Wickes & Toolstation owner’s profits slump amid soaring inflation

Wickes Toolstation

Wickes and Toolstation parent company Travis Perkins has blamed soaring inflation and dwindling consumer confidence for the hit it took in its full-year profits for 2017.

In its full-year results, the DIY and home improvement firm reported pre-tax profits of £330.6 million before exceptionals, which was a nine per cent dip from the £364.7 million recorded in 2016.

Travis Perkins attributed this to rising costs resulting from the depreciation of the pound since the Brexit referendum in June 2016, and inflation, which it said was still working its way through the supply chain.

It also blamed declining consumer confidence and stagnant wage growth, which resulted in reduced “consumer discretionary spending power”.

“This cost inflation dictated that a main focus for the year was how to pass this inflation through into sales prices, protecting profitability in the short term,” Travis Perkins stated.

“On the whole, the group’s businesses have passed this inflation through successfully.”

Despite this, revenue rose 3.5 per cent to £6.4 billion, while like-for-like sales grew 3.3 per cent.

The company credit the sales uplift to the 27 Wickes store that underwent renovation in the year.

However, plans to expand the Wickes store estate has been slowed, with just three new stores opened in 2017, “given challenging UK DIY market conditions”,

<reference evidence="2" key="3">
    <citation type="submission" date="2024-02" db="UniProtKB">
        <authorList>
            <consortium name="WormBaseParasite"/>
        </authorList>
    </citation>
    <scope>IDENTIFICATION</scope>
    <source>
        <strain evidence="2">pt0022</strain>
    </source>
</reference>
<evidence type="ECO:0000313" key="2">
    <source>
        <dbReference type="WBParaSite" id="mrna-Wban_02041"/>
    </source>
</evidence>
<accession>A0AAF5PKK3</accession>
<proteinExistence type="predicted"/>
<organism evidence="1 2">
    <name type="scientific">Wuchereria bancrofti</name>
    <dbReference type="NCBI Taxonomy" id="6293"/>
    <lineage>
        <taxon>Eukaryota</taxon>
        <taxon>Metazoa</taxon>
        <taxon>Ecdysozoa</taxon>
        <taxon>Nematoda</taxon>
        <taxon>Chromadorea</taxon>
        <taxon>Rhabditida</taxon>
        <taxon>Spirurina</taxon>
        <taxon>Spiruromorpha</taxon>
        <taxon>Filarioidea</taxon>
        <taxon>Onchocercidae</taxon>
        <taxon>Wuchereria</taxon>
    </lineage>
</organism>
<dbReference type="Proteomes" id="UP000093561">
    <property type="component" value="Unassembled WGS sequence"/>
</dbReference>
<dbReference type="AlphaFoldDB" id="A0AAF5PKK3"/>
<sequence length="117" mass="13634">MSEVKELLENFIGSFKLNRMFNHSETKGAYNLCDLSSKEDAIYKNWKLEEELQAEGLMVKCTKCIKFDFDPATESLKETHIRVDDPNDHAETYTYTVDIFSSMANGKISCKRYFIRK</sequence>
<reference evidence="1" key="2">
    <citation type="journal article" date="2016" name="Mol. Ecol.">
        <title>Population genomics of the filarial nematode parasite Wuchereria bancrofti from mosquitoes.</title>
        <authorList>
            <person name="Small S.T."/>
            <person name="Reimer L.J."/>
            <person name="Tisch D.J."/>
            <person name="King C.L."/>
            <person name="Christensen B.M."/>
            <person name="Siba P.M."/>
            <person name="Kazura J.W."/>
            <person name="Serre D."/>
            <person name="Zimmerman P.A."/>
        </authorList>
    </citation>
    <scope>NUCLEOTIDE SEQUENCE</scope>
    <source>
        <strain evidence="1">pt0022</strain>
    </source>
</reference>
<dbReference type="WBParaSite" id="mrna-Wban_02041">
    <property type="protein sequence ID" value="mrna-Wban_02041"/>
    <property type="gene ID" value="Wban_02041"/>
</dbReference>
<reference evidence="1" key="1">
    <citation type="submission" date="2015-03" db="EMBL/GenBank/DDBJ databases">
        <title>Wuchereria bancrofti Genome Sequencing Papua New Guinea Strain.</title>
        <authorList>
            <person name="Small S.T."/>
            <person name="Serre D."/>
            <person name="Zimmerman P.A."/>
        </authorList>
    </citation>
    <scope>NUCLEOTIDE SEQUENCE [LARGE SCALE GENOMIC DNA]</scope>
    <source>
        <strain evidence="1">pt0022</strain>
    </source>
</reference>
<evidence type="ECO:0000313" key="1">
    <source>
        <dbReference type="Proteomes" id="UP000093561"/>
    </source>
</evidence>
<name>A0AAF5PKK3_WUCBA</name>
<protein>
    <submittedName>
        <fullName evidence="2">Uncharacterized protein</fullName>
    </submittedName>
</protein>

“2017 was a challenging year for the group, with continuing uncertainty in our end-markets, and declining consumer confidence throughout the year,” chief executive John Carter said.

“The main focus for our businesses has been to recover the significant cost price inflation encountered and on the whole, this has been achieved successfully.

“Despite the challenging environment, we have continued to make disciplined investments in our customer proposition for the long term.”

The full-year report prompted Travis Perkins shares to drop seven percent this morning.

Nonetheless, Travis Perkins remained upbeat about its outlook. It said the UK’s requirement for more homes and the structural underinvestment in the repair, maintenance and improvement of existing homes shows that the conditions for market growth remained “favourable”.

However, it conceded that “macro-economic data has been difficult to read and recent lead indicators, including consumer confidence and housing transactions, have painted a mixed picture for the near-term performance of the group’s end markets which is expected to continue in 2018.”

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